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league team in that city? Hal Chase,
Louden, Lord, Roach, Hofman. Dal
ton, Schulz, Krapp, Ehmke are a few
of the stars now attached to the Buf
falo Federal pay roll. Hofman may
not be of major league standard, in
a real major league year (something
that has not been seen lately), but
Dalton topped the National league in
batting the year before he departed
for the Federal ranks.
Of course there will be no argu
ment about the disposition of these
athletes. Not any more than would
be seen if a bevy of tigers, lions and
bears were tossed into one cage and
told to go to it.
Oh, hum. Almost overlooked the
Pittsburgh Feds, which, according'to
the roseate dreams of the peace lov
ers are to be wiped off the baseball
Sure, Pittsburgh has nothing the
other fellows would scrap about.
No, only Ed Konetchy, Mike Mowrey,
Marty Berghammer, Al Wickland,
Steve Yerkes, Rebel Oakes, Kelly,
Barger, Hearne, Dickson, Rogge,-
Don't think much of Mike Mow
rey? Figure him through as a big
league possibility? Well, only about
six teams in the National league
would have looked on red-headed
Mike as a star in his position last
And in the rush we seem to have
overlooked Otto Knabe of Baltimore,
Mike Doolan of the Whales and Runt
Walsh of St Louis, one. of the best
utility men in the business. All of
these former Quaker players are still
fine ballplayers, and the Cubs, at
least, could have employed any of
them in 1915 and would have been
better off than with what they had.
Listing the players in that manner
may give you some idea of the scrap
that may follow any peace agree
ment But only a faint idea, for the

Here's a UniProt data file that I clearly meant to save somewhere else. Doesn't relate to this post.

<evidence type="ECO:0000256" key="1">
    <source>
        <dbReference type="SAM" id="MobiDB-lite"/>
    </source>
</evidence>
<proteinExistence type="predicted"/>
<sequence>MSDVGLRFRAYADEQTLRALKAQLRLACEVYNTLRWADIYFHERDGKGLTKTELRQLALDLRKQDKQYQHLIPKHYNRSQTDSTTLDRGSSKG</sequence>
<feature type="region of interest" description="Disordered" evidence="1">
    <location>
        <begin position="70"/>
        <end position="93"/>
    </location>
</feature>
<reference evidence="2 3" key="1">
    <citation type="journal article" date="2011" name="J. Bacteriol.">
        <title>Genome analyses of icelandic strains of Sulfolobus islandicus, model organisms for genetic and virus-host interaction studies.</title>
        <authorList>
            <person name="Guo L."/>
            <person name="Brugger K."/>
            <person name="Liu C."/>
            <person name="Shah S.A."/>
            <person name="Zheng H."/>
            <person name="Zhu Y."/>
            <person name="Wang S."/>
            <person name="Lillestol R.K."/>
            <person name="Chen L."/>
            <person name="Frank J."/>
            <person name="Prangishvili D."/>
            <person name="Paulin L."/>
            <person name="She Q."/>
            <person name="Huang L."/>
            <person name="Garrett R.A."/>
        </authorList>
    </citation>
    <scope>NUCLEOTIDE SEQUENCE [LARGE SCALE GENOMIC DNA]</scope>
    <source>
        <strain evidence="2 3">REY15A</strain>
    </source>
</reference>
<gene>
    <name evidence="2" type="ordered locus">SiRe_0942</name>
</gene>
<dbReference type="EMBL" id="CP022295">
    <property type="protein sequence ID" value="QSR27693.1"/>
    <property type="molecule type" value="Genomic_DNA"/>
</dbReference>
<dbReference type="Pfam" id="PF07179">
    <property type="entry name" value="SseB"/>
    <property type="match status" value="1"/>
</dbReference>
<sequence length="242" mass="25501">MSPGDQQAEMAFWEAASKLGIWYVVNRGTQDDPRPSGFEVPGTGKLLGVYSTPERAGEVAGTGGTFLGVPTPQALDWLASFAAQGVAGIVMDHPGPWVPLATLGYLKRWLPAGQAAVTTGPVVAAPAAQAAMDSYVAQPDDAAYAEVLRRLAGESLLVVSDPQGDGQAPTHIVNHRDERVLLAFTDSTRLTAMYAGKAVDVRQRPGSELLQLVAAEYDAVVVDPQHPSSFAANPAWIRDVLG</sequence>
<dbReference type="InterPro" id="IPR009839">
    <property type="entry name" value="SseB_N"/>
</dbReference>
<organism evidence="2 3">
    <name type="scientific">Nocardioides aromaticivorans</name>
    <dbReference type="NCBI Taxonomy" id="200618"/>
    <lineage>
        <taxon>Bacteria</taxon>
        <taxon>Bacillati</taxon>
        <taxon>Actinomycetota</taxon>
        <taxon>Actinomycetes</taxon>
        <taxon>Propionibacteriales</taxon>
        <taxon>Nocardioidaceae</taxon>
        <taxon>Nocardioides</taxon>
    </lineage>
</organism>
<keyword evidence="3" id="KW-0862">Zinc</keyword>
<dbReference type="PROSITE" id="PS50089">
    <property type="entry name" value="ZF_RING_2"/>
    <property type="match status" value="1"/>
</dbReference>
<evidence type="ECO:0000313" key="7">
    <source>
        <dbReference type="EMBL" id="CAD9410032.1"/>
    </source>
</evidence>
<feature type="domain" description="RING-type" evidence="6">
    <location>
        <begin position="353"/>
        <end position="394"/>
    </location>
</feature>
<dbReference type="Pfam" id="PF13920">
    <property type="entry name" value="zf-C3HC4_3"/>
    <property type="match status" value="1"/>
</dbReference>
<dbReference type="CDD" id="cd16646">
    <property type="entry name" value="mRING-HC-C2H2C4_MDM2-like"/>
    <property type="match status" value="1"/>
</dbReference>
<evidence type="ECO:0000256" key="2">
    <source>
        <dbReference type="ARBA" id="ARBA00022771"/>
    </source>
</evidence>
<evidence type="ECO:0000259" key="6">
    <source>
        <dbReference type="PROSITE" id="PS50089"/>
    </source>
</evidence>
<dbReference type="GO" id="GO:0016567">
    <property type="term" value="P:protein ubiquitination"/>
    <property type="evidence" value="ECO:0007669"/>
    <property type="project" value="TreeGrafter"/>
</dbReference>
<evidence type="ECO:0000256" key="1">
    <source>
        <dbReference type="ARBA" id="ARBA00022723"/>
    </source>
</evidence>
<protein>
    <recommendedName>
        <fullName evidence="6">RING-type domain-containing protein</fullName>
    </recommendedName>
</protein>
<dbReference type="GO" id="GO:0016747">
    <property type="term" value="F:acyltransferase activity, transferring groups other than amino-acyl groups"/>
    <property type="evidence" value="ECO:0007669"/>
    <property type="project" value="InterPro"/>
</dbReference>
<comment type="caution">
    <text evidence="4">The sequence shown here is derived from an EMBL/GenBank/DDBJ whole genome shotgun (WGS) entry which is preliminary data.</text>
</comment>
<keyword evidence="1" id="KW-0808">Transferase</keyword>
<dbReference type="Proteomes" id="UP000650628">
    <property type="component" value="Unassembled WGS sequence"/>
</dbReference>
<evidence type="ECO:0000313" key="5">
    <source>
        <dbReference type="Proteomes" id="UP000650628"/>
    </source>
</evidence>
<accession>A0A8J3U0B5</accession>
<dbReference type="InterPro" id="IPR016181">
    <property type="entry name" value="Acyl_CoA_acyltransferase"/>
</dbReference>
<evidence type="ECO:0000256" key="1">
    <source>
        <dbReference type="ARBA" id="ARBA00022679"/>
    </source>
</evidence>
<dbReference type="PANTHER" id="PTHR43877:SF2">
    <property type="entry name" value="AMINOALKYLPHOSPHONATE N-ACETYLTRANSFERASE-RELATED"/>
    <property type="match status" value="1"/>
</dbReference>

scramble and the bitterness result
ing will approximate a warfare that
has never been equaled in baseball.
There will be no team amalgama
tions. There will be trades, counter
trades and three-cornered and four
cornered swaps, with each club own
er naturally jockeying for the best of
it and some of them being badly
trimmed. The trimmed ones will not
forgive and forget easily. In the
event of peace some of the big league
clubs will go into next season almost
unrecognizable to the fans who fol
lowed them in 1915, which will be no
great hardship to the fans.
Watching the magnates scramblo
is going to provide some fun for the
general public. We doubt if the bugs
will consider the worries of the mag
nates as magnitudinous as the own
ers would wish.
Five American league owners are
now rattling toward New York to en
ter a three-cornered peace confer
ence with representatives of the Na
tional and Federal leagues. The A.
L. meeting was terminated last night
after Barney Dreyfuss of the Pirates
had arrived with the word from New
York, where a preliminary meeting
had been held between Nationals and
The proposed terms of truce are
no different than those which were
named in The Day Book yesterday.
We don't know how accurate they
are. No one does, not even the mag
nates themselves, who, with peace in
sight, can be depended upon to start
an even bigger war about how it
shall be secured.
There will undoubtedly come
some agreement in the next few days
if it is to come at all. Harry Sinclair,
backer of the Newark Feds, the man
who will be angel of the Feds if New
York is invaded, has delivered an
ultimatum to the organized people.
Peace must be declared by Tuesday
or the war between the leagues will
continue for at least another year.
Peace will be reached by Tuesday,
if at all, because the organized peo
ple, especially those in the National
league, are just as eager for peace as
are the Feds. Sinclair is wise enough
to know this. He realizes that the
Feds are almost in 3 position to m.3k9
' IMIMM 1